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New Admissions Programs to Target Science Students

Posted May. 19, 2008 07:55,   


From as early as next year, universities can choose applicants through special admission programs after signing contracts with science high schools and gifted and talented science high schools.

The number of the two types of high schools will increase to 30 from 21 by 2012. That of students will double for gifted and talented education.

The Education, Science and Technology Ministry announced the measures Friday in the first gifted and talented educational forum organized by the Korea Educational Development Institute in Seoul.

From next year, the ministry will expand special admission programs given the excellence of students attending math and science high schools for the gifted and talented, after they sign contracts with universities.

Universities this month will receive the authority to decide the number of students to admit and select students after reaching agreements with gifted and talented schools. The selection will be based on research proposals, advanced placement scores and research results of the students achieved in high school.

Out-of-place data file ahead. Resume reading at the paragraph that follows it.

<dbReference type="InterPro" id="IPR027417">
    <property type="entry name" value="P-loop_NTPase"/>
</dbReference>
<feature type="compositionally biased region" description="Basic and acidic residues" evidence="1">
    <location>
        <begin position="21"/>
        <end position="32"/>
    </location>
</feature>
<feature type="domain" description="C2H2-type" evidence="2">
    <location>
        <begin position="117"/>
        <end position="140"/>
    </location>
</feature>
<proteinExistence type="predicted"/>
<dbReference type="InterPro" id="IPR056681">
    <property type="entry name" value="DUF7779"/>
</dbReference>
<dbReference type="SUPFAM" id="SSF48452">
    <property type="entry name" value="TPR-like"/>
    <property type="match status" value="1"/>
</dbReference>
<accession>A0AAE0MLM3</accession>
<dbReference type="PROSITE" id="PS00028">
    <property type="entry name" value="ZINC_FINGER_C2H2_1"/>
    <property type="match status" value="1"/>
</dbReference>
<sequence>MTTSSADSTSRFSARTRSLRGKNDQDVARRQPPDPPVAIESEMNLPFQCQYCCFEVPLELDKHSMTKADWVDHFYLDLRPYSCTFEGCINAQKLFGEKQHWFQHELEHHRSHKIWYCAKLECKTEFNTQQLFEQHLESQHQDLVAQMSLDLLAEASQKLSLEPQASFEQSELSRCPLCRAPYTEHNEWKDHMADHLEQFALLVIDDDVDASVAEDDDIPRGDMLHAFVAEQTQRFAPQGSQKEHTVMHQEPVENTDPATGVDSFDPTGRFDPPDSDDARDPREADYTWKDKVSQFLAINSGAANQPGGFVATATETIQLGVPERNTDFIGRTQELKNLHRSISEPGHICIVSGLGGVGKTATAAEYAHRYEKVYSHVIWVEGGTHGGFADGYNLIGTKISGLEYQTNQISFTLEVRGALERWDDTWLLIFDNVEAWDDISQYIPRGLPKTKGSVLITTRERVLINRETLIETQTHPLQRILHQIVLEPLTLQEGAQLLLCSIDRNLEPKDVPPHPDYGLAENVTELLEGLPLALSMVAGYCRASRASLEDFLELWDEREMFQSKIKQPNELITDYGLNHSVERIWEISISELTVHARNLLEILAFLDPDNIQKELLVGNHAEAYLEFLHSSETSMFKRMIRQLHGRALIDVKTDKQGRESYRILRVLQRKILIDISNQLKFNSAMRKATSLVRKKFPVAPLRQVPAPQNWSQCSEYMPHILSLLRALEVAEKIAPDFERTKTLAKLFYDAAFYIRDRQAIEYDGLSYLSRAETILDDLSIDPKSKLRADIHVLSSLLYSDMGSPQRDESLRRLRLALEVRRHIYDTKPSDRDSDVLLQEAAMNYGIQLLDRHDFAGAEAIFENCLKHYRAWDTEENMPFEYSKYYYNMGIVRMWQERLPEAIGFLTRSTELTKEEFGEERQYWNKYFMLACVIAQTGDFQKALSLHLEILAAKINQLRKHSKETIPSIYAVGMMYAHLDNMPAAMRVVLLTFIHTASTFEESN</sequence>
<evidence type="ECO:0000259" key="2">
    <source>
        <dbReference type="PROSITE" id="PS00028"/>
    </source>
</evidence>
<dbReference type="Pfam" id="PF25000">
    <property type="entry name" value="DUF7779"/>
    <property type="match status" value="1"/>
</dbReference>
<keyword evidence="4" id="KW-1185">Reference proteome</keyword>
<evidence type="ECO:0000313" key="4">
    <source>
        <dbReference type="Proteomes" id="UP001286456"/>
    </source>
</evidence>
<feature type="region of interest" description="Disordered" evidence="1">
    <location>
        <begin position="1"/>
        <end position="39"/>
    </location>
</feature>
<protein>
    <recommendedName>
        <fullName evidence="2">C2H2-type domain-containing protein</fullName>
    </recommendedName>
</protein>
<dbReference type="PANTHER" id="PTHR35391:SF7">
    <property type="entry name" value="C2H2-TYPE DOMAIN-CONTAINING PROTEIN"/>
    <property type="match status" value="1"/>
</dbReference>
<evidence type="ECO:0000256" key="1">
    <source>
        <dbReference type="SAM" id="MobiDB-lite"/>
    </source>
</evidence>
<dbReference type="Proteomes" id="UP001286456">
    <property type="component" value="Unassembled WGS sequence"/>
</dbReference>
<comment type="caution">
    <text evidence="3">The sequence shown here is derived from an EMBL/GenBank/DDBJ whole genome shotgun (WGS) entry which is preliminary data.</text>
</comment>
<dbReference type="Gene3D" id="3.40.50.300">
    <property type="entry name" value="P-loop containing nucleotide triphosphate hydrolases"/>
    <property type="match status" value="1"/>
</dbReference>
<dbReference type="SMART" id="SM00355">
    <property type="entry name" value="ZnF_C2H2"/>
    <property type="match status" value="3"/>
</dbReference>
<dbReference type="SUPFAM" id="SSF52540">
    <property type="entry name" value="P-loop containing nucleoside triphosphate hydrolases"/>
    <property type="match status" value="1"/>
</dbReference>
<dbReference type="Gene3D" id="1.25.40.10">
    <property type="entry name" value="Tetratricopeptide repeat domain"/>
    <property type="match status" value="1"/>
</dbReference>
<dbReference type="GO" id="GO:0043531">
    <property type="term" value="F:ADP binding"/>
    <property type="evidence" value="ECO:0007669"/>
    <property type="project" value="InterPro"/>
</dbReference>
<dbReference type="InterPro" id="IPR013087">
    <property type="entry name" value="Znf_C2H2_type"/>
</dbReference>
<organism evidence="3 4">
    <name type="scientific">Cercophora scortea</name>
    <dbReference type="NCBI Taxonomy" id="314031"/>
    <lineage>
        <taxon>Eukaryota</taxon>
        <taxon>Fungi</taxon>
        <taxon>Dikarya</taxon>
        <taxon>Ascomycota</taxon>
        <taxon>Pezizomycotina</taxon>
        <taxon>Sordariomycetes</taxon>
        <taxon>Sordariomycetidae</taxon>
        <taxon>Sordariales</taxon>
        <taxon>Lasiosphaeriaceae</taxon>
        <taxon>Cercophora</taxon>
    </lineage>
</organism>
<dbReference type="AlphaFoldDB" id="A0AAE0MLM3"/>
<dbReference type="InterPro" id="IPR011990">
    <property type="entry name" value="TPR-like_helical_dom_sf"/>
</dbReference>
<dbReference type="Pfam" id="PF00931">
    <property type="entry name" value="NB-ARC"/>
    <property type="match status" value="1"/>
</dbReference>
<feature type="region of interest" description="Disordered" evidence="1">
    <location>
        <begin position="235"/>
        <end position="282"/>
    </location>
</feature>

Accordingly, those attending science and gifted and talented science high schools can get into college more easily with research proposals and advanced placement scores and less emphasis on grade point average.

The number of students at science and gifted and talented science high schools will also rise from 3,900, or 0.2 percent of the high school student population, to 8,000 (0.5 percent).

In addition, admission tests at the two types of high schools will change to reflect creativity and interest in math and science. They will test students over multiple rounds and have in-depth interviews, and new ways to select students on the local or national level are under consideration.

“As universities are allowed to choose students as they want and national competitiveness is linked to how many math and science talents they produce, we will increase systematic support by introducing special admission programs,” a ministry official said.

“[The schools] can come up with various admission programs independently, like one which uses GPA for 10 percent and research proposals and accomplishments for 90 percent.”

The government will also support college tuition and research funding for talented math and science students to continue their research started in high school. A combined bachelor’s-master’s program will also be part of educational support for the gifted and talented.